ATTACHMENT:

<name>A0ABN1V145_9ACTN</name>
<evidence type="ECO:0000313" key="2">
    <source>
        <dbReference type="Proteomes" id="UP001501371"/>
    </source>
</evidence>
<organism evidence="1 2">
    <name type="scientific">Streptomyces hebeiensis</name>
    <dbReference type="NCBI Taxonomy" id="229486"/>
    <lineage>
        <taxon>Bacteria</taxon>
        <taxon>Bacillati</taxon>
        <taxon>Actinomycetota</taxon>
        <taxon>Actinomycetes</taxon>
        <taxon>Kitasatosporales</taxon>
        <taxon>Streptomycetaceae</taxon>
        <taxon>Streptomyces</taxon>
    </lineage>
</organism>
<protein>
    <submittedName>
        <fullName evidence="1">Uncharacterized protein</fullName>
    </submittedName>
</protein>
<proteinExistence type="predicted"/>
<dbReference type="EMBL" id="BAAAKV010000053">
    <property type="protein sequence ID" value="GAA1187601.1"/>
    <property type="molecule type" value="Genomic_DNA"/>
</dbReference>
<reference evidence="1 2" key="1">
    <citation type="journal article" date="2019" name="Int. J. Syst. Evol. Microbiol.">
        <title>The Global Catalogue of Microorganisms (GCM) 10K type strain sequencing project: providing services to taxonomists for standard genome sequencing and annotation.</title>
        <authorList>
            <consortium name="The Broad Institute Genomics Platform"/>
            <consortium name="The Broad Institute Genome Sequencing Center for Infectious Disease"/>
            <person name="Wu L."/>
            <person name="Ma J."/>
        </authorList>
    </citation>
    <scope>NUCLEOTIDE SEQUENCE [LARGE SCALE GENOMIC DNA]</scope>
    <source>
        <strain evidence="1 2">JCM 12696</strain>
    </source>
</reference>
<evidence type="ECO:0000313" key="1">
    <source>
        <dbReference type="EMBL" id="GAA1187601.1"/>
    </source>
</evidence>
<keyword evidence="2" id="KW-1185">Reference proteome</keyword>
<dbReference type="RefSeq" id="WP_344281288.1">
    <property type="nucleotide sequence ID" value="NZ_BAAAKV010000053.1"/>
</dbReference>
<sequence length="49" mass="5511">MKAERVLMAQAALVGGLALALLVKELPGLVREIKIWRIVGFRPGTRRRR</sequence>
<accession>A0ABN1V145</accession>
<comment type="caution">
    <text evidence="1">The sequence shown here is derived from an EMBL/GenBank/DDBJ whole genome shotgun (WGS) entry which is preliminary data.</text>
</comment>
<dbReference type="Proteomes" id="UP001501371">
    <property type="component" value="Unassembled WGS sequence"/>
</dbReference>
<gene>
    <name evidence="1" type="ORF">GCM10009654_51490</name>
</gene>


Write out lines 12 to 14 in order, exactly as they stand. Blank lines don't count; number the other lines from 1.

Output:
        <taxon>Bacillati</taxon>
        <taxon>Actinomycetota</taxon>
        <taxon>Actinomycetes</taxon>